Howard the Duck, however, was not a family-friendly character, and Huyck and cowriter Gloria Katz were trying to make something family friendly. Only, they weren't. They were also trying to make it an adult film, with duck breasts (literally, in the open scenes, and I don't mean the type you get in a French restaurant), thugs attempting to rape Beverly and an entire restaurant full of people willing to dismember Howard alive and consume him on the spot. Not to mention, although she says that she was only kidding, we see the build up to a sex scene between Beverly and Howard that gets interrupted. The looks they give each other toward the end of the film hint that the frightening possibility is still there, as a good part of the movie is dedicated to their budding romance. Huyck and Katz really needed to decide who the audience for this was.
Because neither Huyck nor Katz know how far, or what direction they truly want to take things, the main problem with the movie is that it is boring in places and, given its concept, not weird enough. Hate to say it, but if they had gone with the a human-duck love scene (even implied behind a sheet or the camera turning away at the last moment - I highly doubt it would have gone further than that), shortened the run time and upped the violence a bit, we would be talking about a great cult film from the '80s instead of the movie that almost brought Lucas's empire crumbling down around him.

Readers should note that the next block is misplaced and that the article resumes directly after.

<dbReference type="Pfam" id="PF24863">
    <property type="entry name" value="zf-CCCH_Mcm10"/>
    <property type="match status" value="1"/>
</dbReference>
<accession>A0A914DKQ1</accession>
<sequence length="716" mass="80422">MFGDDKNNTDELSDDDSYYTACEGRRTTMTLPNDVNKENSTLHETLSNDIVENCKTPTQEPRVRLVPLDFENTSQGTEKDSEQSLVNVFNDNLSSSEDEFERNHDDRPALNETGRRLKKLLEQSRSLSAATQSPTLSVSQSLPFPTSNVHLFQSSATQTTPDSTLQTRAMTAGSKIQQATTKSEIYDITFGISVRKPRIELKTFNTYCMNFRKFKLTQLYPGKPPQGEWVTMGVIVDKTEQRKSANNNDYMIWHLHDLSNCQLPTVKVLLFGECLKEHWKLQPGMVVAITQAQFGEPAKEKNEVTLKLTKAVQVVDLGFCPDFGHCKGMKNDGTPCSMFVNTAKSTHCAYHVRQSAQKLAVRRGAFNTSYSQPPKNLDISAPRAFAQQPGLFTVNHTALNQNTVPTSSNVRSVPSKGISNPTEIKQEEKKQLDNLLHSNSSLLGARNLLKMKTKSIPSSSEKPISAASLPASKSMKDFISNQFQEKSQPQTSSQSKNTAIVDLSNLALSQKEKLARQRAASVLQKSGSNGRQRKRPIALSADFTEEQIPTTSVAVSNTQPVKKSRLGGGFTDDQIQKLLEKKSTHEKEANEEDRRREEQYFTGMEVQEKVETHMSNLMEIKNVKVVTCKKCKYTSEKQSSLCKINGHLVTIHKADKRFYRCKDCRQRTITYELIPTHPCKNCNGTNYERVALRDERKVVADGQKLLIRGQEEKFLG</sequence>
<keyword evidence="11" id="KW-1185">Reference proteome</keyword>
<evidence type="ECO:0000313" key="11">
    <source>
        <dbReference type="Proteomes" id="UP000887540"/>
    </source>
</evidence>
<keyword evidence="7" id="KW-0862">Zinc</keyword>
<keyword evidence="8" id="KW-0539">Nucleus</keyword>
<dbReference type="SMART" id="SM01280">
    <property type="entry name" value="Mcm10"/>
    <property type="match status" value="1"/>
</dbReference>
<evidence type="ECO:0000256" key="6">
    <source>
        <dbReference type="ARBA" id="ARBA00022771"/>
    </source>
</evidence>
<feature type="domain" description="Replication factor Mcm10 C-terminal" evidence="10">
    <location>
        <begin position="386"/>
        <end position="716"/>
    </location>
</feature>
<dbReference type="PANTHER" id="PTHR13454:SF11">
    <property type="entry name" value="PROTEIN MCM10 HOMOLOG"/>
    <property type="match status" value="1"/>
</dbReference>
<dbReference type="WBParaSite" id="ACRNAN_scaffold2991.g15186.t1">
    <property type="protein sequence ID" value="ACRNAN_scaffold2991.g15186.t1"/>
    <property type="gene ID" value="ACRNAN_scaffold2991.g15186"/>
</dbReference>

That is the main reason this movie failed - mediocrity. There were movies for a fraction of the budget that pushed the boundaries of good taste, but still made a profit and are talked about today. Yes, going for the unthinkable would have saddled Howard the Duck with an R, had the Moral Majority clutching their Bibles so tight their fingerprints would be forever imprinted in the covers. Siskel and Ebert would have done their usual hand wringing, wondering to what depths Hollywood would sink next. But people would have gone to see it, and even enjoyed it. As it was the movie retread ground already covered by Lucas, had plots and effects people were already getting used to and, simply, did not bring anything new to the proceedings other than a talking duck. It commits the cardinal sin of any movie of its type: not being exciting, or daring, enough to live up to its premise.
Howard the Duck (1986)
Time: 110 minutes
Starring: Lea Thompson, Tim Robbins, Jeffrey Jones, Chip Zien, Ed Gale (and numerous others in the duck suit).
Director: Willard Huyck